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Matthew Fearrington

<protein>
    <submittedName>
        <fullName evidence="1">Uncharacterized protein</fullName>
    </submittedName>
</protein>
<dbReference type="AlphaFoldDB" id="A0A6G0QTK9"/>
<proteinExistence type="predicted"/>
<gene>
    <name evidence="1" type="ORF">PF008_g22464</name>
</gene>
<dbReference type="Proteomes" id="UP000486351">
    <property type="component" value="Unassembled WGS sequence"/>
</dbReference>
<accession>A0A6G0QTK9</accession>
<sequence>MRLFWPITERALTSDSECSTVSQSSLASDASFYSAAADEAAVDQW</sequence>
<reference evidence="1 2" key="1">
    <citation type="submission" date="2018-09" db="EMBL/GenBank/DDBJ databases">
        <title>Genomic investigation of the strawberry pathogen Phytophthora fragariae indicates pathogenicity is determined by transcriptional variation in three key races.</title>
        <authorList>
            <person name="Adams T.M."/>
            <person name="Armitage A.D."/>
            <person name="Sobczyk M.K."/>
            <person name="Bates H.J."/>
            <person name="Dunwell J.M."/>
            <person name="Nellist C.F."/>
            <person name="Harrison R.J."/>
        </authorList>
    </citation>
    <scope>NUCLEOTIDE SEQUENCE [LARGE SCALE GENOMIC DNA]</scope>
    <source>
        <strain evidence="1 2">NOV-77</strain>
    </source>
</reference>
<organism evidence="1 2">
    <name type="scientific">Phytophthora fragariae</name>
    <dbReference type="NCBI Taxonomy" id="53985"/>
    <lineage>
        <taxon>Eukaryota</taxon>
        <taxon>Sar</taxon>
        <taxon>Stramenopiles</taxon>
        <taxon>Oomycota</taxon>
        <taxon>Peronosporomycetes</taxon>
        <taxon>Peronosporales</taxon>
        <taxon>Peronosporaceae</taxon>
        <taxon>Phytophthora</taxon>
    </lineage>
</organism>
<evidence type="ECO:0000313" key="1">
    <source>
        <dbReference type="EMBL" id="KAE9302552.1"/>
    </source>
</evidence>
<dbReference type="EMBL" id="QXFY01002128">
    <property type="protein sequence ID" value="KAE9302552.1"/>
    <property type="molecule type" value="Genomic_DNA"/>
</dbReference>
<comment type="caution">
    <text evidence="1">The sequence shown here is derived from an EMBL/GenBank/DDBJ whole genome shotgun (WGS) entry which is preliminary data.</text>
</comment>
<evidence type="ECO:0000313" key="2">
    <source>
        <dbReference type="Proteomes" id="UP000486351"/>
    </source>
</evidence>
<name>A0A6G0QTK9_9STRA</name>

In 2012, research suggested that 21% to 67% of mental health professionals experience burnout. Burnout is described as a negative experience resulting in workplace stress that produces psychological, emotional, physical, and somatic symptoms. The purpose of this study was to examine a quantitative, correlational relationship between self-care practices and therapist beliefs in relation to burnout among home-based mental health therapists. The research question concerned whether there is a relationship between therapist beliefs, self-care, and burnout among home-based therapists. Equity theory was the base theory used for this project, indicating that reciprocity between therapist and client or therapist and supervisor may be a factor of burnout. While burnout has been researched extensively in the helping professions, this research focused specifically on those working as home-based mental health therapists (N = 80) from local community-based mental health care centers. Results of the quantitative correlational analyses showed that rigid adherence to therapeutic model, low tolerance for distress, belief in responsibility, workplace or professional balance, and balance significantly predicted burnout. Positive social change may result from this study through improved knowledge of symptoms of burnout, therapist beliefs, and self-care methods, which may allow agencies to combat early signs of burnout and promote appropriate training on burnout and approaches to self-care. The early detection and prevention of burnout would allow clinicians to be more effective in making a difference in the lives of clients. In addition, better training and awareness would lead to improvement in the lives of the clinicians and their families.

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